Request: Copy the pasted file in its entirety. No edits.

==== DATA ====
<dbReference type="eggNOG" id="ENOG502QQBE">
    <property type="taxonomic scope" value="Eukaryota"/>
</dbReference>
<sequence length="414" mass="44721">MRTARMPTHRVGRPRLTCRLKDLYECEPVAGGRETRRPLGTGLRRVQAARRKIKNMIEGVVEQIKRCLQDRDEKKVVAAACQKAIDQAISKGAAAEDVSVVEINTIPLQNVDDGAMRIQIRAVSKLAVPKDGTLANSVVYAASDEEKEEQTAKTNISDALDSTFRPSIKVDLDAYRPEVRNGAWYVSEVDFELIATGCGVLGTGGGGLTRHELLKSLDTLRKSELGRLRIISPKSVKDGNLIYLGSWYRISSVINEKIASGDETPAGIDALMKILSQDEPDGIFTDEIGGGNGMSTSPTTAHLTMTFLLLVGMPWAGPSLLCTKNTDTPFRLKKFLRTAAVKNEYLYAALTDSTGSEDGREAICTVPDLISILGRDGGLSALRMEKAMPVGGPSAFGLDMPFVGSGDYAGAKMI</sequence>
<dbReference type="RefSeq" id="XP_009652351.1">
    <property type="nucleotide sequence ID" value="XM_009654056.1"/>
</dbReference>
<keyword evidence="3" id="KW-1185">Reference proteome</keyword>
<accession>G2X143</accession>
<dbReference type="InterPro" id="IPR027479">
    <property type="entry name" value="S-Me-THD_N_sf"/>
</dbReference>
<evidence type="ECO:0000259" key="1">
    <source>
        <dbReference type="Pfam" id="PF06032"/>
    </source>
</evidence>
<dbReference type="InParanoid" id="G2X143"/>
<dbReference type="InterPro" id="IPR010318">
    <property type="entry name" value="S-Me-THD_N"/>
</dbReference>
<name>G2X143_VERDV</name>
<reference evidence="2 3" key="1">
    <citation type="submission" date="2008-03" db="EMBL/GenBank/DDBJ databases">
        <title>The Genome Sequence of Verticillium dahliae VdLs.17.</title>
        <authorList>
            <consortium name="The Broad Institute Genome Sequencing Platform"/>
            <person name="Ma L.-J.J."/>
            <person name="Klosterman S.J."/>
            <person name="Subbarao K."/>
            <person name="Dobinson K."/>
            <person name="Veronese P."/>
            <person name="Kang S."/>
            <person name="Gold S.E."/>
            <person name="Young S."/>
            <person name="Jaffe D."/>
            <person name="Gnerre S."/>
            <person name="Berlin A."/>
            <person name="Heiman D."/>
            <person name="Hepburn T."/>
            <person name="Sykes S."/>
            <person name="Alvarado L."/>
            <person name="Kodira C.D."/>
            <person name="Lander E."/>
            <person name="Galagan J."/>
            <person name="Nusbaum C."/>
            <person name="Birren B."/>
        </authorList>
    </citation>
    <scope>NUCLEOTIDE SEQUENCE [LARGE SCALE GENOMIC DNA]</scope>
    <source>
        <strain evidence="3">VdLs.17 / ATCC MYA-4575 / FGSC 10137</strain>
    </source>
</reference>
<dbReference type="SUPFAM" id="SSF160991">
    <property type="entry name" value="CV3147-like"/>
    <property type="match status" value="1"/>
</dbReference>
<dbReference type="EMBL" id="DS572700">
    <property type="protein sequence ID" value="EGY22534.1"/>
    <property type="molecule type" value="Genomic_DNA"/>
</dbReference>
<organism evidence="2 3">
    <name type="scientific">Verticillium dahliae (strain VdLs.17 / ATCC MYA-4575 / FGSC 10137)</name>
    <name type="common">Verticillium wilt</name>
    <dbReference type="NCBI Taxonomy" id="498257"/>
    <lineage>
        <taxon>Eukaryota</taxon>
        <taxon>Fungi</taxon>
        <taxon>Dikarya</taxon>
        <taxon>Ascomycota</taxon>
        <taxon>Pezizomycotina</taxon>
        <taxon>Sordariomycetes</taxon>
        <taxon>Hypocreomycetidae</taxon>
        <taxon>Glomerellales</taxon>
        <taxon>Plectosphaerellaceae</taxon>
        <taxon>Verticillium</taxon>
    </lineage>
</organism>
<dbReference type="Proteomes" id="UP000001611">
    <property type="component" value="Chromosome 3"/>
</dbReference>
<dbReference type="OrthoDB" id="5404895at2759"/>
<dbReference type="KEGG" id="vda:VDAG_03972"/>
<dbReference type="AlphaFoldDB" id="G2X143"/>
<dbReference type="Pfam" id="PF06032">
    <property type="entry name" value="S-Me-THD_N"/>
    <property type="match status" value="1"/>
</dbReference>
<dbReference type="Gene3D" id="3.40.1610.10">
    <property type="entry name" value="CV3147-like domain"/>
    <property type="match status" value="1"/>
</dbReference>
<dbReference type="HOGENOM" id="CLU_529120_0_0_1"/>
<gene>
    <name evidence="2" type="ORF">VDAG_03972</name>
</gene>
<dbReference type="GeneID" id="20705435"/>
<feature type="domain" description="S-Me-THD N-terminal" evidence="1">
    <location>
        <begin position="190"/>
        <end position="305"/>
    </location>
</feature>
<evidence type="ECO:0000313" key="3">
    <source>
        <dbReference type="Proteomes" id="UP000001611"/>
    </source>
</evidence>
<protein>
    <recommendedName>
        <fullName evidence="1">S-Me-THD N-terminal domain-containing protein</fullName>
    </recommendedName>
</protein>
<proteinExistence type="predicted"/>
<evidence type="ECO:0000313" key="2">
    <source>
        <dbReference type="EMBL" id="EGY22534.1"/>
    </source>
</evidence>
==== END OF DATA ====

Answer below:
<dbReference type="eggNOG" id="ENOG502QQBE">
    <property type="taxonomic scope" value="Eukaryota"/>
</dbReference>
<sequence length="414" mass="44721">MRTARMPTHRVGRPRLTCRLKDLYECEPVAGGRETRRPLGTGLRRVQAARRKIKNMIEGVVEQIKRCLQDRDEKKVVAAACQKAIDQAISKGAAAEDVSVVEINTIPLQNVDDGAMRIQIRAVSKLAVPKDGTLANSVVYAASDEEKEEQTAKTNISDALDSTFRPSIKVDLDAYRPEVRNGAWYVSEVDFELIATGCGVLGTGGGGLTRHELLKSLDTLRKSELGRLRIISPKSVKDGNLIYLGSWYRISSVINEKIASGDETPAGIDALMKILSQDEPDGIFTDEIGGGNGMSTSPTTAHLTMTFLLLVGMPWAGPSLLCTKNTDTPFRLKKFLRTAAVKNEYLYAALTDSTGSEDGREAICTVPDLISILGRDGGLSALRMEKAMPVGGPSAFGLDMPFVGSGDYAGAKMI</sequence>
<dbReference type="RefSeq" id="XP_009652351.1">
    <property type="nucleotide sequence ID" value="XM_009654056.1"/>
</dbReference>
<keyword evidence="3" id="KW-1185">Reference proteome</keyword>
<accession>G2X143</accession>
<dbReference type="InterPro" id="IPR027479">
    <property type="entry name" value="S-Me-THD_N_sf"/>
</dbReference>
<evidence type="ECO:0000259" key="1">
    <source>
        <dbReference type="Pfam" id="PF06032"/>
    </source>
</evidence>
<dbReference type="InParanoid" id="G2X143"/>
<dbReference type="InterPro" id="IPR010318">
    <property type="entry name" value="S-Me-THD_N"/>
</dbReference>
<name>G2X143_VERDV</name>
<reference evidence="2 3" key="1">
    <citation type="submission" date="2008-03" db="EMBL/GenBank/DDBJ databases">
        <title>The Genome Sequence of Verticillium dahliae VdLs.17.</title>
        <authorList>
            <consortium name="The Broad Institute Genome Sequencing Platform"/>
            <person name="Ma L.-J.J."/>
            <person name="Klosterman S.J."/>
            <person name="Subbarao K."/>
            <person name="Dobinson K."/>
            <person name="Veronese P."/>
            <person name="Kang S."/>
            <person name="Gold S.E."/>
            <person name="Young S."/>
            <person name="Jaffe D."/>
            <person name="Gnerre S."/>
            <person name="Berlin A."/>
            <person name="Heiman D."/>
            <person name="Hepburn T."/>
            <person name="Sykes S."/>
            <person name="Alvarado L."/>
            <person name="Kodira C.D."/>
            <person name="Lander E."/>
            <person name="Galagan J."/>
            <person name="Nusbaum C."/>
            <person name="Birren B."/>
        </authorList>
    </citation>
    <scope>NUCLEOTIDE SEQUENCE [LARGE SCALE GENOMIC DNA]</scope>
    <source>
        <strain evidence="3">VdLs.17 / ATCC MYA-4575 / FGSC 10137</strain>
    </source>
</reference>
<dbReference type="SUPFAM" id="SSF160991">
    <property type="entry name" value="CV3147-like"/>
    <property type="match status" value="1"/>
</dbReference>
<dbReference type="EMBL" id="DS572700">
    <property type="protein sequence ID" value="EGY22534.1"/>
    <property type="molecule type" value="Genomic_DNA"/>
</dbReference>
<organism evidence="2 3">
    <name type="scientific">Verticillium dahliae (strain VdLs.17 / ATCC MYA-4575 / FGSC 10137)</name>
    <name type="common">Verticillium wilt</name>
    <dbReference type="NCBI Taxonomy" id="498257"/>
    <lineage>
        <taxon>Eukaryota</taxon>
        <taxon>Fungi</taxon>
        <taxon>Dikarya</taxon>
        <taxon>Ascomycota</taxon>
        <taxon>Pezizomycotina</taxon>
        <taxon>Sordariomycetes</taxon>
        <taxon>Hypocreomycetidae</taxon>
        <taxon>Glomerellales</taxon>
        <taxon>Plectosphaerellaceae</taxon>
        <taxon>Verticillium</taxon>
    </lineage>
</organism>
<dbReference type="Proteomes" id="UP000001611">
    <property type="component" value="Chromosome 3"/>
</dbReference>
<dbReference type="OrthoDB" id="5404895at2759"/>
<dbReference type="KEGG" id="vda:VDAG_03972"/>
<dbReference type="AlphaFoldDB" id="G2X143"/>
<dbReference type="Pfam" id="PF06032">
    <property type="entry name" value="S-Me-THD_N"/>
    <property type="match status" value="1"/>
</dbReference>
<dbReference type="Gene3D" id="3.40.1610.10">
    <property type="entry name" value="CV3147-like domain"/>
    <property type="match status" value="1"/>
</dbReference>
<dbReference type="HOGENOM" id="CLU_529120_0_0_1"/>
<gene>
    <name evidence="2" type="ORF">VDAG_03972</name>
</gene>
<dbReference type="GeneID" id="20705435"/>
<feature type="domain" description="S-Me-THD N-terminal" evidence="1">
    <location>
        <begin position="190"/>
        <end position="305"/>
    </location>
</feature>
<evidence type="ECO:0000313" key="3">
    <source>
        <dbReference type="Proteomes" id="UP000001611"/>
    </source>
</evidence>
<protein>
    <recommendedName>
        <fullName evidence="1">S-Me-THD N-terminal domain-containing protein</fullName>
    </recommendedName>
</protein>
<proteinExistence type="predicted"/>
<evidence type="ECO:0000313" key="2">
    <source>
        <dbReference type="EMBL" id="EGY22534.1"/>
    </source>
</evidence>